How Much Does a Gold Bar Weigh?

How Much Does a Gold Bar Weigh?

Precious metals like gold, platinum, and silver are highly valued for their beauty and their chemical applications. Many of us have dreamed about holding a gold bar in our hands and wondered what it feels like.

So, how much does a gold bar weigh? More importantly, does the weight of a gold bar impact its value? Read on to discover the answers to these questions.

What Are Troy Ounces?

To understand how much a gold bar weighs, you need to first understand the concept of troy ounces.

A troy ounce is the official unit of measurement for weighing all kinds of precious metals, including gold, silver, palladium, and platinum. The troy ounce gets its name from Troyes, France, where the measurement method was first used.

According to the UK Royal Mint, a troy ounce is equivalent to 31.1034768 grams. Compared to a troy ounce, a standard ounce weighs a little less, clocking in at about 28.35 grams. This standard ounce, which is sometimes called an avoirdupois ounce, can be used to weigh practically any other commodity, like sugar.

Bottom line: Gold bars are weighed in troy ounces, not standard ounces. This measurement can sometimes be abbreviated as “t ounces” or “t oz.” Because of this difference, gold bars might weigh a little more than you expect, even if you are used to accurately guessing how much something weighs when holding it in your hands.

How Are Gold Bars Produced?

To produce a gold bar, refining and mining companies first harvest gold and other metals, then make larger bars of those metals in bulk. Over time, the gold will be separated from the other metals to produce so-called doré bars.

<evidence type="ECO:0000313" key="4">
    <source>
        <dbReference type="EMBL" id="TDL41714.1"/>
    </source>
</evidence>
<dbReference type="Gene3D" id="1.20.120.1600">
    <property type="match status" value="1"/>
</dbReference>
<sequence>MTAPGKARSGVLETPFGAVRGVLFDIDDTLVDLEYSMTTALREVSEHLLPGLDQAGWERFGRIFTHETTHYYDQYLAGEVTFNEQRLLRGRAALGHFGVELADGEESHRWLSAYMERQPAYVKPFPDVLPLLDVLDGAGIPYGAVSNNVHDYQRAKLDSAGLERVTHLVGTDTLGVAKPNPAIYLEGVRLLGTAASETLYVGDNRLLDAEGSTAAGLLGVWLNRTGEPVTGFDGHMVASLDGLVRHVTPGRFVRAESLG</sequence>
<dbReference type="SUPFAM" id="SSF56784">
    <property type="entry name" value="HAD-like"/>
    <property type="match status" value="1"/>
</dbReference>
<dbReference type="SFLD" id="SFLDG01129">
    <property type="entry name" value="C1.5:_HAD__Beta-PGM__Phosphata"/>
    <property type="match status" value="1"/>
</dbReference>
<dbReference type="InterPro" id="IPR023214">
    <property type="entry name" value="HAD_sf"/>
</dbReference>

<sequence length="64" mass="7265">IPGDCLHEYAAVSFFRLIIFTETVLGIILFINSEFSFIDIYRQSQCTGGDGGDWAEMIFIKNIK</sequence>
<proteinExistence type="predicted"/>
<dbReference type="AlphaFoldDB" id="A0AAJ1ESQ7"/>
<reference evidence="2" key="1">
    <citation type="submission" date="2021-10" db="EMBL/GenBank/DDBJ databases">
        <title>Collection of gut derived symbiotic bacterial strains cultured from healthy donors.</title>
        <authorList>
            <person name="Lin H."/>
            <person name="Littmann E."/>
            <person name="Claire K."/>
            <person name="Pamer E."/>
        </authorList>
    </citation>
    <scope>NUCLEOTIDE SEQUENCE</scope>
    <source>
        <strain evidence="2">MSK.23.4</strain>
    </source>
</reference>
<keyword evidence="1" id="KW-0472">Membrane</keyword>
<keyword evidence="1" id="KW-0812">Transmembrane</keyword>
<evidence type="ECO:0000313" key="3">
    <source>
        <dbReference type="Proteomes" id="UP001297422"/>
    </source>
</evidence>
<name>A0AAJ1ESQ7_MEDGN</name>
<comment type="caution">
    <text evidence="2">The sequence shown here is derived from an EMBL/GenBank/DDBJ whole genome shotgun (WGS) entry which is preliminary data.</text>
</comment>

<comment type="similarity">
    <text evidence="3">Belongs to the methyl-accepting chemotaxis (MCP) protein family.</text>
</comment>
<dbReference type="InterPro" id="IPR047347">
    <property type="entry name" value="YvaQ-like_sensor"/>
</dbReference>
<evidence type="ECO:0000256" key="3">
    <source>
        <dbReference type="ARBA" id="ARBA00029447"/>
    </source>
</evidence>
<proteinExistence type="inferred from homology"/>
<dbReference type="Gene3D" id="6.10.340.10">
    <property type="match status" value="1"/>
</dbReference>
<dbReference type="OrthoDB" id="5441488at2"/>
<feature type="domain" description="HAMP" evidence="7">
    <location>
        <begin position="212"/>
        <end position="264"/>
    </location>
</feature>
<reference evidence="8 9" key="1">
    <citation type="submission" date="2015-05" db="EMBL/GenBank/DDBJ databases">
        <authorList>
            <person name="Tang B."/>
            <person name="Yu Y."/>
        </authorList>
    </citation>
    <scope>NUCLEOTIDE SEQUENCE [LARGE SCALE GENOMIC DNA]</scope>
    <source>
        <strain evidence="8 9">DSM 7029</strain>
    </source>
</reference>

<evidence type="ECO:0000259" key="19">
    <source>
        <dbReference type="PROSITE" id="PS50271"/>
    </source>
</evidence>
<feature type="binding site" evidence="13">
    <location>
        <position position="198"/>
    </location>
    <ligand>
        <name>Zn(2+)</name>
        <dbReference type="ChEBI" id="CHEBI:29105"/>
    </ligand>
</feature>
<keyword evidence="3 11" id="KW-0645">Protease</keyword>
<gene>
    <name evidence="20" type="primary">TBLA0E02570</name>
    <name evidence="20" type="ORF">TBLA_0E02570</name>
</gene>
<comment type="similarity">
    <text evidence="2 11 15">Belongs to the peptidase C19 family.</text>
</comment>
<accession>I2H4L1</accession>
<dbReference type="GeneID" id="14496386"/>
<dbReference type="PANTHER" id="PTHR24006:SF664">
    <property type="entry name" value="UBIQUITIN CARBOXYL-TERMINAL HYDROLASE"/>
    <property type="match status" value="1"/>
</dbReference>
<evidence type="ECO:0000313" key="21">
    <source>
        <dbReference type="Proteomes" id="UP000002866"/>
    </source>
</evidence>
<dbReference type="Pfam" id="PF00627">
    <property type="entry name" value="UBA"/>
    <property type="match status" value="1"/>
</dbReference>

A doré bar is actually a bar of gold and silver alloy. It’s weighed and melted to ensure the contents are homogenous and relatively pure. Doing this also ensures that the resulting gold bar doesn’t have any pockets and is high purity.

Then, the same refining company will likely take the pure silver and gold and melt those materials into their own bars. Alternatively, the company might sell the precious metal in its pure, liquid form to chemical companies and manufacturers.

Gold Bars vs. Biscuits vs. Ingots

A gold bar is a technical term for a Good Delivery bar, which is the standard gold bar used for storage in banks, credit unions, and other institutions or vaults. A gold bar is a gold bullion of about 400 troy ounces that has its purity stamped on the metal by the refining or manufacturing company that produced it.

A gold biscuit, on the other hand, is a thinner cast bar. Because these bars are so thin, they are sometimes called wafers. These can also be stored in banks or used for transactions, though it’s not as common.

In many cases, a gold ingot is a preliminary step to creating a gold bar. A company might harvest or mine gold, but until the gold pieces are stamped and tested for purity, they remain ingots instead of bars.

Put another way, all gold bars are ingots, but not all ingots are gold bars. Generally, gold biscuits or gold wafers aren’t used for trading or purchasing, although there are some exceptions. In some cases, gold biscuits are melted down to create gold bars when a specific quantity is needed. The reverse can also be true; some gold bars are melted down and separated into wafers for easier splitting/spending.

What Are Some Common Gold Bar Sizes?

Gold bars come in a variety of sizes. Generally, smaller gold bars and coins comprise two-thirds of the demand around the world, so they are the most commonly traded gold pieces.